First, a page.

I’m thankful that the ashes are about more than my own death. They’re about the death of the God whose brokenness and ultimate restoration heals my failure, who brings purpose to a life that could easily be written off as ordinary.

Last year, as I sat through our Ash Wednesday service, I watched a couple carry their ten-month-old baby with them to the pastor, who marked not only their heads but their little girl’s as well. I watched them carry her back to their seats, a bit shocked at the sight of ashes on a baby’s face.  I couldn’t help but consider their intentions. Were they reminding themselves of their child’s own brokenness as well? I thought: August will die. At some point he will die.

As I write this, he is asleep in his room, snuggled up with around 12 different stuffed animals. My other son, the one whose feet press into my side long enough for me to measure a length that simply should not be (those things are not going to fit on the birth certificate), is waiting for our God to give him a little shove out of me. He’ll breathe oxygen for the first time and scream at the injustice of life outside of my warmth. He will be fresh and beautiful and it won’t take long before he will be scarred.

It’s Ash Wednesday. So let these ashes remind us that what we need is not the avoidance of age, the fear of our own endings, but the glory of healing, of purpose, of life lived fully.

  • http://projectmonline.com Kathleen Quiring

    Wow. That was gorgeous. What a great way to start the Lenten season.

    When I reflect on my own death and the death of my baby, I have the all-too-common tendency to wonder whether God really knows what he’s doing or whether he really is all that good. Thanks for offering your own beautiful take on it. I can only hope to become that wise and mature when it comes to thinking about our mortality.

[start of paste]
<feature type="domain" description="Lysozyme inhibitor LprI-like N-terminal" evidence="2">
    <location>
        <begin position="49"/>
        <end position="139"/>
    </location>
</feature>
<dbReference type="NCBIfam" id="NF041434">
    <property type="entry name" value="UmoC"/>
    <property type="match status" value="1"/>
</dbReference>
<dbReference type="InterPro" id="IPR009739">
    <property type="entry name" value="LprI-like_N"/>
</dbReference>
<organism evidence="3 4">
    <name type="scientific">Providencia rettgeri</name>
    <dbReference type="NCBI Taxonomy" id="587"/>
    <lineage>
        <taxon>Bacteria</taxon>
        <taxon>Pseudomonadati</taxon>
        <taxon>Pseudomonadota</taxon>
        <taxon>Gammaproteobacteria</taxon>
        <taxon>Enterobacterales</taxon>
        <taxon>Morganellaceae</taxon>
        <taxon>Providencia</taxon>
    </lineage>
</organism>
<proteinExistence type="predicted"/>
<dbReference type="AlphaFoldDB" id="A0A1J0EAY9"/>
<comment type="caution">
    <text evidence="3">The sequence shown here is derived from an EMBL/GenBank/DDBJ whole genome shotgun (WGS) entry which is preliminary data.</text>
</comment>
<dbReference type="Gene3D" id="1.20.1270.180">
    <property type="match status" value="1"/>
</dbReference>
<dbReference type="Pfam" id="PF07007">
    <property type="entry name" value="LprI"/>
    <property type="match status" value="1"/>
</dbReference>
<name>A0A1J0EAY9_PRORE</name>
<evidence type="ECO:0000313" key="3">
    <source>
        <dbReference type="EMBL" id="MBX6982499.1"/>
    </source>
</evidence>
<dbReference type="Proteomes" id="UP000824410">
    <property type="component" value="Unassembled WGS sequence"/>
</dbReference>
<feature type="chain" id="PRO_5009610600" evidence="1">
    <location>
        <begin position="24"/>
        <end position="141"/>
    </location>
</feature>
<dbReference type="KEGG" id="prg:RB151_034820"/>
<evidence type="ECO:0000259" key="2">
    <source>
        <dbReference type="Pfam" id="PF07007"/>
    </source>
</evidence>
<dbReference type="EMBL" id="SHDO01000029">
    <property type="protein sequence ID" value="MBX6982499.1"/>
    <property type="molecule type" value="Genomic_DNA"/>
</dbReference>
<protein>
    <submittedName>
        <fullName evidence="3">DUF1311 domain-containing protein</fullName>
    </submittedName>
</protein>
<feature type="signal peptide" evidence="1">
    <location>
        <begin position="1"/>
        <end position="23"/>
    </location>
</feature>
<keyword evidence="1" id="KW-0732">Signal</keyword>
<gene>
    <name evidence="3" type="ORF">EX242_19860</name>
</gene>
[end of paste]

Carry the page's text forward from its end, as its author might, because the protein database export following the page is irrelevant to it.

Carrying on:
• David

    That’s a good reflection on Lent. It even made me read “Who is mama monk?” and prompted me to voice the rare comment. I’m a re-vert to Roman Catholicism following some kind of journey like yours, I’d guess, with stop-overs in Presbyterianism, some non-descript western Colorado evangelicalism, Anglicanism (briefly dabbled), Antiochan Orthodoxy, and finally, wound up where I started, only to know it for the first time.
    You might already know that the ashes are from the burned palms of last year’s Palm Sunday. We shape them into crosses and hang them from our rearview mirrors or tuck them behind the crucifixes in our homes, and we hardly notice them change from green to the color of wheat. Unless a seed falls to the earth and dies…
    They were once cut off their life-source, waved in triumph at the entrance to Jerusalem: Hosanna in the Highest. Today, we have to explain to others why they’re a black smudge on our foreheads.
    There’s something in the wisdom of taking the accolades as “memento mori,” and even more in reflecting on the manner in which we’re called to live our lives: by giving them up in exchange for the cross.
    Anyway, your reflections were great, and I’m glad to have read them (and not just because they prompted my own). Thanks for sharing.